As the subject of the generally engaging "Biker Fox," Frank P. DeLarzelere III is unforgettable.
Human oddities, an entertainment staple since Barnum, are usually limited to “American Idol” these days, but Frank P. DeLarzelere III — a.k.a. Biker Fox — is a genuinely singular personality: a health-advocating personification of unresolved anger, public advocate of personal privacy, antagonist of civil authority and muscle-car parts supplier to the southwestern United States. As the subject of Jeremy Lamberton’s protracted but generally engaging “Biker Fox,” he’s unforgettable, even if the docu likely will generate limited appeal while pedaling its way around the festival circuit.
First-person verite is kind of a contradiction, but when Lamberton hands the camera off to the fantastic Mr. Fox, that’s what we get. The subject pontificates — not quite tongue-in-cheek — about the importance of healthful diet and exercise (when he adopted his current regime of long-distance biking and no fried foods, he lost 90 pounds, we’re told). He is, we are also told, the first and only person to do a front flip on a mountain bike (stunts are limited to the opening credits, accompanied by Queen’s “Bicycle Race”.)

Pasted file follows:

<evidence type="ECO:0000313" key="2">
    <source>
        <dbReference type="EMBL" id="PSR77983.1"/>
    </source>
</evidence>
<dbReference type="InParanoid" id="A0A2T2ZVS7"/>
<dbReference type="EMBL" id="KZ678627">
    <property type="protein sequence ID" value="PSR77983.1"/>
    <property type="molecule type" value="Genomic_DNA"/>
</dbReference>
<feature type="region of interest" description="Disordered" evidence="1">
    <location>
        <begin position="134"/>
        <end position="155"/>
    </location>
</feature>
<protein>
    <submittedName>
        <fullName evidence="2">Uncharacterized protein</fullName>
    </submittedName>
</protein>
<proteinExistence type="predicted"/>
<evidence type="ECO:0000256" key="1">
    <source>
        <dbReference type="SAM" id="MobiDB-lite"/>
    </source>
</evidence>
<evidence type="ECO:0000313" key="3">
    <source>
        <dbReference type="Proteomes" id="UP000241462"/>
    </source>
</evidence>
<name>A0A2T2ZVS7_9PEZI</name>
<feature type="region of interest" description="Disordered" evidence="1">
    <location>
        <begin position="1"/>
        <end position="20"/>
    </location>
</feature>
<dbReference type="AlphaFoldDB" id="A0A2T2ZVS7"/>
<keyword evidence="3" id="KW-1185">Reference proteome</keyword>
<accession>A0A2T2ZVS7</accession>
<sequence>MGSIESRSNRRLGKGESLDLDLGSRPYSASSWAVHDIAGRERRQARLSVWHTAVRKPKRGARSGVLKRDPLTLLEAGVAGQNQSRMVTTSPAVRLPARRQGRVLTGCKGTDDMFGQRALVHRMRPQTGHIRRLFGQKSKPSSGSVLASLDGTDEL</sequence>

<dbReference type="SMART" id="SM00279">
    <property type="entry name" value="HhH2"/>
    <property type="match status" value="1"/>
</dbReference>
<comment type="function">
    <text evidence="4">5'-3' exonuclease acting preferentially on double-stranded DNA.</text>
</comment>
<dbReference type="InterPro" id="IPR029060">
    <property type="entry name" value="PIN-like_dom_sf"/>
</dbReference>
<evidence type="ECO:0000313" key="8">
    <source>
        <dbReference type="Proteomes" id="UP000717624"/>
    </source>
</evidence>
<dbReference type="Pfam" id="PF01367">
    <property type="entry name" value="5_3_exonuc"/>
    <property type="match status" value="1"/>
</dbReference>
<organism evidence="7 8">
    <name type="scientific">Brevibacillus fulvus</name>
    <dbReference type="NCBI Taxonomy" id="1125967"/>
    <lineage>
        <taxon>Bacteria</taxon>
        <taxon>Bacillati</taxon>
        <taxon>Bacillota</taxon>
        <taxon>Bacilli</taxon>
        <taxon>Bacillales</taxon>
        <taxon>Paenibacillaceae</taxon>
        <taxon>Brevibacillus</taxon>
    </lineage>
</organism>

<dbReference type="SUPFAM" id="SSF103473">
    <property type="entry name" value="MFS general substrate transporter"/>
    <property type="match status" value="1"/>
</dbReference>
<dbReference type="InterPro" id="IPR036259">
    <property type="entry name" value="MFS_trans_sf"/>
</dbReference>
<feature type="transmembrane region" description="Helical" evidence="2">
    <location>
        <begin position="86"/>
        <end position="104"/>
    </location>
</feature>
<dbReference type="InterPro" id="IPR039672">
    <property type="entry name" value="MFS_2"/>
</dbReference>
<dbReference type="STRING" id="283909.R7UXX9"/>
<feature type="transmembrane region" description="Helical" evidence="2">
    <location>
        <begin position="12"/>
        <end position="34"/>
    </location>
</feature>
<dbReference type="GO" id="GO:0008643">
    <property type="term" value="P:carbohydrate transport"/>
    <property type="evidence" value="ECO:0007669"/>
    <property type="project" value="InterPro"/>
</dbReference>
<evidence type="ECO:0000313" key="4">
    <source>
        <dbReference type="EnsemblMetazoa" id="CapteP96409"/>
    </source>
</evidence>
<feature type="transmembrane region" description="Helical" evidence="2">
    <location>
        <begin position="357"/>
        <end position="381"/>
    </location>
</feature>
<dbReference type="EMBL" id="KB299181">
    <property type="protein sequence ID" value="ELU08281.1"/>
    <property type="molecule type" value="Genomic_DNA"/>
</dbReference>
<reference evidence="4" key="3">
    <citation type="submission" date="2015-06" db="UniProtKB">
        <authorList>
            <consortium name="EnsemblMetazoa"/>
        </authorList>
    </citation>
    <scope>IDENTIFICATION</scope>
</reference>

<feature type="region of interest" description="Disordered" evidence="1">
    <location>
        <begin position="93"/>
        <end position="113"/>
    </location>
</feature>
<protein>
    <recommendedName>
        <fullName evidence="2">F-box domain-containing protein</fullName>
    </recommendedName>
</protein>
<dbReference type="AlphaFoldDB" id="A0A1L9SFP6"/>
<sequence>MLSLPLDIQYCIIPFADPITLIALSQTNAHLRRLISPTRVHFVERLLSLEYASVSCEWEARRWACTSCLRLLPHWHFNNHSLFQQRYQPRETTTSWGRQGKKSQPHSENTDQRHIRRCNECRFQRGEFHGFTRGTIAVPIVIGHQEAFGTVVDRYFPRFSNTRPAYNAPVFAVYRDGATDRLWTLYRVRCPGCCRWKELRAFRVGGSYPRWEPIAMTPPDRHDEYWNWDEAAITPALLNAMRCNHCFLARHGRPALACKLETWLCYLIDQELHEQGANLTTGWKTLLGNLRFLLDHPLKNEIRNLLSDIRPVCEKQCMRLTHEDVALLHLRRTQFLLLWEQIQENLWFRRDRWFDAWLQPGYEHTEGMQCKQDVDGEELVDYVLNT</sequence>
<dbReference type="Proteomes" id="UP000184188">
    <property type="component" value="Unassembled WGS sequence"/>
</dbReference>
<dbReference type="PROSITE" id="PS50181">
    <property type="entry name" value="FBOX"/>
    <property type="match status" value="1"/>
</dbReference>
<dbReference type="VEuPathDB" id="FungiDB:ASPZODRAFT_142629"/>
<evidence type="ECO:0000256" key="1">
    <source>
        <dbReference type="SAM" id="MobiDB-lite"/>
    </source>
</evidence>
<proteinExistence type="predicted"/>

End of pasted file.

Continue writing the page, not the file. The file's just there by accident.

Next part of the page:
To call him aggressive, even when he’s filming alone, would be a grotesque understatement, and Biker Fox’s run-ins with the law seem to attest to a hunger for confrontation — even if the cops seem easily baited by Fox’s persona and patented look (tight, loud, branded T-shirts; Spandex biker shorts; a dangling fringe of curls circling the outskirts of his otherwise hairless skull). This is Tulsa, after all.
For all the time we spend with the man, “Biker Fox” is a performance piece, from which auds will have to draw their own conclusions. He’s an animal nut — in one of the movie’s two more memorable sequences, he starts feeding one wild raccoon by hand, and a few cuts later at least 20 raccoons have filled the frame. (The other scene also features a raccoon, one that leaps ferociously at the camera while we listen to a Biker rant).
The man has no personal relationships we can detect, outside of the few people who work for him and the car-parts customers he frequently abuses on the phone. His past is an enigma, and the basis of his anger, which he admits to, is a secret. Without some kind of insight into what makes Biker Fox who he is, it’s all a bit shallow, if frequently entertaining.
Production values are raggedy, save for the sound, which is excellent. And rough edges are not out of line with the tone of the piece.